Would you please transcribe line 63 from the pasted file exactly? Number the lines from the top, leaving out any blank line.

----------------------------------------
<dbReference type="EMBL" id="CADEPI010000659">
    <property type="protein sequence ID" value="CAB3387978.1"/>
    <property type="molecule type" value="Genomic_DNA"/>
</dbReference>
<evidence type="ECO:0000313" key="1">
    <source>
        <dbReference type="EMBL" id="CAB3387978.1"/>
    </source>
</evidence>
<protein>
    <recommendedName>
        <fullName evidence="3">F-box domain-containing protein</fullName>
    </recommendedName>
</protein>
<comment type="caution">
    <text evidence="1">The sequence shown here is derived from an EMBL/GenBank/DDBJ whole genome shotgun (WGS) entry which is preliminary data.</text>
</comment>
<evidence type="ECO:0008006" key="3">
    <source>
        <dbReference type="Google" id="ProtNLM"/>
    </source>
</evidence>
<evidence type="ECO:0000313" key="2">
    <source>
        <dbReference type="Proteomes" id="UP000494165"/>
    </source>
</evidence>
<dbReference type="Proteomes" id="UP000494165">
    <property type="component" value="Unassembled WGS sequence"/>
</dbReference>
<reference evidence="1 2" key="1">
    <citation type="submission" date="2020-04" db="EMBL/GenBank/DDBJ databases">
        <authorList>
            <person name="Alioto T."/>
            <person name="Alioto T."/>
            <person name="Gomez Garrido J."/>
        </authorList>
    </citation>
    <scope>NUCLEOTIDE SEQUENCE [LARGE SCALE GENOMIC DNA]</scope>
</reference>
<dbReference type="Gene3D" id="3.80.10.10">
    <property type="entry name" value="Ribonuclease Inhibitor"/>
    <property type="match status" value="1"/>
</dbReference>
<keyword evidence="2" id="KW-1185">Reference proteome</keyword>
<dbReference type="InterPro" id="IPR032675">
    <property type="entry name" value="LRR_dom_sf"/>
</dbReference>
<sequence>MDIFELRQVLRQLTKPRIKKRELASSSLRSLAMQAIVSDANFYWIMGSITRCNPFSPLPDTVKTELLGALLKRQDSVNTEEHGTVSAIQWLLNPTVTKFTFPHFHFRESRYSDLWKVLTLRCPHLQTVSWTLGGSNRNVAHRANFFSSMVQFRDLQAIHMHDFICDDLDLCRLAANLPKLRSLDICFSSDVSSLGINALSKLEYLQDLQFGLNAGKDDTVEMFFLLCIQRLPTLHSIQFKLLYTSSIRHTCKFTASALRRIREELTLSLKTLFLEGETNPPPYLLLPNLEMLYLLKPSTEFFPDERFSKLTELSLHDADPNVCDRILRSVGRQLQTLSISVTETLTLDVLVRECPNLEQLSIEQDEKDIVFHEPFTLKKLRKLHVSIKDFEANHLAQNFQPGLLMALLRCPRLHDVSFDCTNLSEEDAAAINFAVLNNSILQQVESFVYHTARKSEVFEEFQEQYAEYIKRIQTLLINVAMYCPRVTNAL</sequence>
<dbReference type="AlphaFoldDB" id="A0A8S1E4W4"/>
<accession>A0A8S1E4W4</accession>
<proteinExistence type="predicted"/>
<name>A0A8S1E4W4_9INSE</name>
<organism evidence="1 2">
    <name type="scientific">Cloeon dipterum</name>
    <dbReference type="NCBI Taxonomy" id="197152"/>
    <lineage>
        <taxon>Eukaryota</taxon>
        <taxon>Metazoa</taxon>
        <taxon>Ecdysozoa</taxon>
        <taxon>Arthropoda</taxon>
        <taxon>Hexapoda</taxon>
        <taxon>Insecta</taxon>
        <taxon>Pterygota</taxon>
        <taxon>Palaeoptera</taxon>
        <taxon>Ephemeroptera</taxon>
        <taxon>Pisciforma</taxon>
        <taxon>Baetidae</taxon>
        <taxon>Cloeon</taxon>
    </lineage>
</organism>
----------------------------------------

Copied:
        <taxon>Insecta</taxon>